As best seen in FIG. 2, outer piece 44 substantially overlaps the rear portion of index finger stall 32 a, thumb stall 34, and the upper palm area 22 of rear portion 14. Outer piece 44 is affixed in place by stitching and gluing, with lacing 52 further securing outer piece 44 to rear portion 14. Outer piece 44 is made from a durable, strong material, most preferably leather. Translucent lens 46 is a U-shaped, flexible material, preferably a material having light-transmitting properties. Most preferably, translucent lens 46 is formed as a hollow tube, with a protruding lip around the length of the tube for attaching the lens to adjoining material, and is made from a translucent material. Most preferably, lens 46 is made of a plastic such as polystyrene. Translucent lens 46 is affixed around its outer perimeter to the inner perimeter of outer piece 44, preferably with stitching. Inner piece 48 is affixed with stitching to the inner perimeter of translucent lens 46. Inner piece 48 includes a woven portion 54 comprised of interlaced straps 56 extending across the center area of inner piece 48. Flexible straps 56 act to absorb impact from a caught ball, and also provide a decorative aspect to web 16.
Web 16 thus fills the U-shaped area 24 defined between index finger stall 32a and thumb stall 34, and provides a pocket for catching and holding a ball. As shown in FIGS. 1 and 2, U-shaped translucent lens 46 in web 16 is visible from both the front and rear of glove 10, allowing light-emitting devices embedded in the lens (as described in more detail herein below) to be observed from either the front or the rear of the glove.
- Impact Sensor and Visual Signal
Numerous other configurations and arrangements of web 16 will be apparent to those skilled in the art, and are within the scope of the present invention. For example, the entire web could be formed from a single piece of material. Or the woven pattern could extend across the entire web 16. Likewise, variations on translucent lens 46 are contemplated by the present invention. For example, the lens could be shaped in various geometric shapes, such as a star or square. Or the lens could be manufactured from a transparent, rather than a translucent material. These variations, and others apparent to those skilled in the art, are within the scope of the present invention.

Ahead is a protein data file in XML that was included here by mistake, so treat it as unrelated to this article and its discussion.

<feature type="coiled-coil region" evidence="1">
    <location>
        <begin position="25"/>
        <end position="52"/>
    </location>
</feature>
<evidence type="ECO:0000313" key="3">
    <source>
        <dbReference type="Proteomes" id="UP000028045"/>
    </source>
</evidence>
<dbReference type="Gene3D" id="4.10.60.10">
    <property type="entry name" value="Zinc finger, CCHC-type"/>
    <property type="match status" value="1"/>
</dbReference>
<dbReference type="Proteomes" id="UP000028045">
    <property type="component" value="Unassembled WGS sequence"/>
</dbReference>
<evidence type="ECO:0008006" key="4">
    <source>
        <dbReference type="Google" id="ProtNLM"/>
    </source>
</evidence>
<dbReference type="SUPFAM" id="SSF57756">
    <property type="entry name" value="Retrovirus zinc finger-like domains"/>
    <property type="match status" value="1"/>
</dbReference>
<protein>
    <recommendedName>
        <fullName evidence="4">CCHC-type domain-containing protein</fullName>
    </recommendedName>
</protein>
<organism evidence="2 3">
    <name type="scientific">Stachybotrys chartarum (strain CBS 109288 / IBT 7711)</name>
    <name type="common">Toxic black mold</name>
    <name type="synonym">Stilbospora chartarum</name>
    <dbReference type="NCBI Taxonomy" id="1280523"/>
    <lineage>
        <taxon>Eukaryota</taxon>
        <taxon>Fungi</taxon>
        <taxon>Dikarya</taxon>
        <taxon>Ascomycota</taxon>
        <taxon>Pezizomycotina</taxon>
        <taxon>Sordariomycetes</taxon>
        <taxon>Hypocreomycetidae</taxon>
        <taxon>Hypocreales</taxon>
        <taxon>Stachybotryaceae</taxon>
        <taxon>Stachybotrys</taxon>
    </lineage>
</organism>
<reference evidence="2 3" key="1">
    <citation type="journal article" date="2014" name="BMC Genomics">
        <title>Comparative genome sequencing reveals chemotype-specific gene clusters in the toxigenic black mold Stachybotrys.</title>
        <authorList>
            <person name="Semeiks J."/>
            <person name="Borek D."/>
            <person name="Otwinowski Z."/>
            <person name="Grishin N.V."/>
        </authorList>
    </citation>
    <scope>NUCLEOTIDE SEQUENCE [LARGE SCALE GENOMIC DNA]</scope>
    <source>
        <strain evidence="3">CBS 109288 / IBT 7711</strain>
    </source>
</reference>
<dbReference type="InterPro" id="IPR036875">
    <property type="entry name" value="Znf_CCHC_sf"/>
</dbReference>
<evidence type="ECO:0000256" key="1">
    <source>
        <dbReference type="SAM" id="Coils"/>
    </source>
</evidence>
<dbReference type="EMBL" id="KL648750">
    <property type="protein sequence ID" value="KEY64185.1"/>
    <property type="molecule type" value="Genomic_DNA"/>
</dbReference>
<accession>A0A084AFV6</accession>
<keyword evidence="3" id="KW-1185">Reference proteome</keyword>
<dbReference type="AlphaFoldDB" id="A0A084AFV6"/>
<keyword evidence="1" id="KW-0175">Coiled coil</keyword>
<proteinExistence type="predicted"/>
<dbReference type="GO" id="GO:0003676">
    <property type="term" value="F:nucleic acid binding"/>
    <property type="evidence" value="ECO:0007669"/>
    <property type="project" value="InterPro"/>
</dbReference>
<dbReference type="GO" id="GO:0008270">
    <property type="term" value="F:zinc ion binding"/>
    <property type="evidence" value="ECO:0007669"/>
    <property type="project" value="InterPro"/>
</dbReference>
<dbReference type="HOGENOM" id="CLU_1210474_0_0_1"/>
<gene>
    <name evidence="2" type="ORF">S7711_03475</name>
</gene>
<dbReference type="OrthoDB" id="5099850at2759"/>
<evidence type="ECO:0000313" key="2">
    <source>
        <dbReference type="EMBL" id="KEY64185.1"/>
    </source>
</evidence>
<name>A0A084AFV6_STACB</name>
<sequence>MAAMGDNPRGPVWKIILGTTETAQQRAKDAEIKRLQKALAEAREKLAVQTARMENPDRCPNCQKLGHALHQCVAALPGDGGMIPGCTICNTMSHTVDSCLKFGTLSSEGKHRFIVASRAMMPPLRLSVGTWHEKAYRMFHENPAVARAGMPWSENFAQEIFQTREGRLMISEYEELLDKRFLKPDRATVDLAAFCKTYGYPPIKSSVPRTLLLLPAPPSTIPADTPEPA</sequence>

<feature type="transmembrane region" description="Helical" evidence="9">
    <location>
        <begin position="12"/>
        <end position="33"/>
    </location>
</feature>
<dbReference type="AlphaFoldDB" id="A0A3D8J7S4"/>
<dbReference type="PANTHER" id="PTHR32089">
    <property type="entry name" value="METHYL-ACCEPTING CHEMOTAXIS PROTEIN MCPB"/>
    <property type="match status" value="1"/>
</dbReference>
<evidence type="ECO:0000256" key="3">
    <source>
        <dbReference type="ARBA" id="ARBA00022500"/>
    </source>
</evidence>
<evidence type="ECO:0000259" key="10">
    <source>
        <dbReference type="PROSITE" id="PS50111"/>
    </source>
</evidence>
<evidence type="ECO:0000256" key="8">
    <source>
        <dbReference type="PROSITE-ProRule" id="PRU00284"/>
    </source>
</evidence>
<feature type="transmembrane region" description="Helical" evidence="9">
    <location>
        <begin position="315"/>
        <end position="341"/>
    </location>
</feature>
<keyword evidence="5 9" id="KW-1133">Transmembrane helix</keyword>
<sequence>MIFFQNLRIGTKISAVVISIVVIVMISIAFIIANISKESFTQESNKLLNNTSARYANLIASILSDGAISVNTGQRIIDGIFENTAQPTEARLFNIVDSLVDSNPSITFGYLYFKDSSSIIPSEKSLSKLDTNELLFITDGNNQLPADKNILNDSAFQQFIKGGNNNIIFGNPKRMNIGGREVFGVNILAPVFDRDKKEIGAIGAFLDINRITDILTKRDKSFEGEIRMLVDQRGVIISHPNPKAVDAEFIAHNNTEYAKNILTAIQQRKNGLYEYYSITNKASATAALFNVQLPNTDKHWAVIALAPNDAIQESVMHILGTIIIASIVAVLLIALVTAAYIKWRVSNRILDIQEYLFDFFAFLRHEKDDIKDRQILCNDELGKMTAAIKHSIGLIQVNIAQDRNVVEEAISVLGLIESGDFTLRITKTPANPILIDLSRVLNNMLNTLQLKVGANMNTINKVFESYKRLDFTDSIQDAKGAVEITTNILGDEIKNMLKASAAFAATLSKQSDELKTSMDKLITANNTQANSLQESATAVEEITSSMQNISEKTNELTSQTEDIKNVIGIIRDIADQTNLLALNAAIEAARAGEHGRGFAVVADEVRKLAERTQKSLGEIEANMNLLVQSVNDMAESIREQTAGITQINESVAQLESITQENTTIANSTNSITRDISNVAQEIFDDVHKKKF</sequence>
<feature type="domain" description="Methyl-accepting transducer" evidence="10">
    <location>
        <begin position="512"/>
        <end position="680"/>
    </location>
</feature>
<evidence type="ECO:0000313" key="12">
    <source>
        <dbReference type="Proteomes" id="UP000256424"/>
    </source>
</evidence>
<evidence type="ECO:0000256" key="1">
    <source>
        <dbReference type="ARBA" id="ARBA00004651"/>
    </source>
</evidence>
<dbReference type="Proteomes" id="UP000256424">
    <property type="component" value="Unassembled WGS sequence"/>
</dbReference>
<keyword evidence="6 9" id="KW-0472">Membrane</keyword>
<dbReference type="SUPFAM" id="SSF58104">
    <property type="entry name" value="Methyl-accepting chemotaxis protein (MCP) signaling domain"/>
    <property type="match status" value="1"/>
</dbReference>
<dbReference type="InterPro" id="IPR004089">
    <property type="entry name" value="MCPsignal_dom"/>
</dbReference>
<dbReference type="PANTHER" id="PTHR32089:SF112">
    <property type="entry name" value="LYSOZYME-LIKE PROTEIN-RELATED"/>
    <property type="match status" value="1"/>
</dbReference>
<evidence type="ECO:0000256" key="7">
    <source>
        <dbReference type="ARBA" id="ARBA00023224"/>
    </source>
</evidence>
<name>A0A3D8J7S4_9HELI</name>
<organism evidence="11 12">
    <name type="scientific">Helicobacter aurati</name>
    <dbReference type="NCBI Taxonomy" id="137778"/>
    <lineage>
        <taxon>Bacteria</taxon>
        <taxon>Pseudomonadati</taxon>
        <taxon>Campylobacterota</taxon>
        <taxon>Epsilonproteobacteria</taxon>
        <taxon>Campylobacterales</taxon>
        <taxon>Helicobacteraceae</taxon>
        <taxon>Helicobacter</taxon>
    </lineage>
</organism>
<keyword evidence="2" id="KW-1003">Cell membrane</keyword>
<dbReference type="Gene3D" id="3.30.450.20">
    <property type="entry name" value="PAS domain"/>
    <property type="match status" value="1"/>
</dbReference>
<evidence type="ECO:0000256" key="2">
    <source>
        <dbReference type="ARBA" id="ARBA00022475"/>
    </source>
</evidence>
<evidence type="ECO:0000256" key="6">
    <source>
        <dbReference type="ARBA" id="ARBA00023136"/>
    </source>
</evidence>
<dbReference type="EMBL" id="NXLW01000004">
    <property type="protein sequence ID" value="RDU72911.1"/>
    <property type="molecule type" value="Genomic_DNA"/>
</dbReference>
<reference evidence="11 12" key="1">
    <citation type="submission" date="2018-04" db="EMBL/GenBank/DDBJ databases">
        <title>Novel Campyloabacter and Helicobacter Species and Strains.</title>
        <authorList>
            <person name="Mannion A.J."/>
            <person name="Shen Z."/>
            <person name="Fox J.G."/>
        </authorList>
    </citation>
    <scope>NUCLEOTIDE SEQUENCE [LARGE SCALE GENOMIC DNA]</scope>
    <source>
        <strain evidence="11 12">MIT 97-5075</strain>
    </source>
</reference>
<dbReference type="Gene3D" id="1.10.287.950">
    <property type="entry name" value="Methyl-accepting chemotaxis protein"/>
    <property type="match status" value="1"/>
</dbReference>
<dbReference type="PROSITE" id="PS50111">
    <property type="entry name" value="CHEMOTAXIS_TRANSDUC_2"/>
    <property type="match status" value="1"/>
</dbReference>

Turning now to FIG. 3, cutting away a portion of the glove of FIG. 1 shows an electronic module 58 embedded in glove 10, located between front portion 12 and inner liner 38 near the base of thumb stall 34. Electronic module 58 includes impact detection circuitry for detecting the impact of a ball hitting the glove, and annunciation circuitry for announcing detection of the impact via light-emitting diodes 60, which are embedded in translucent lens 46 at the web 16 of the glove. Wire pairs 62 attach each light emitting diode 60 to electronic module 58, with the module and wires being located in the space between front portion 12 and inner liner 38, placed in the padding between the two pieces.
As shown in FIG. 4A, electronic module 58 is a small, rectangular module, approximately 1 inch×1 inch×⅜ inch, encapsulating an inner circuit board comprising the impact detection circuitry, annunciation circuitry, and battery (described in more detail herein below) in a hard plastic epoxy resin. Six wire pairs 62 extend from module 58, each terminating at a light-emitting diode (LED) 60 at the end of the corresponding pair. Wire pairs 62 range in length from approximately four inches to approximately eight inches, but of course may vary depending upon the desired routing of the wires and the desired location of the LEDs on the glove. LEDs 60 are preferably low power, bright LEDs. Most preferably, they are super bright LEDs such as model number TD-V244SRC, manufactured by Leng Fa Plastic of China. While LEDs are one means for providing a visible annunciation signal, other light-emitting components and means may be used, and will be apparent to those skilled in the art.
Looking to FIG. 4B, electronic module 58 includes impact detection circuitry 64 for detecting an impact to the glove (such as the impact that occurs when catching a ball), annunciation circuitry 66 for announcing detection of the impact by sequentially flashing LEDs 60 in a predetermined pattern, and a battery 68 for powering the circuitry and LEDs.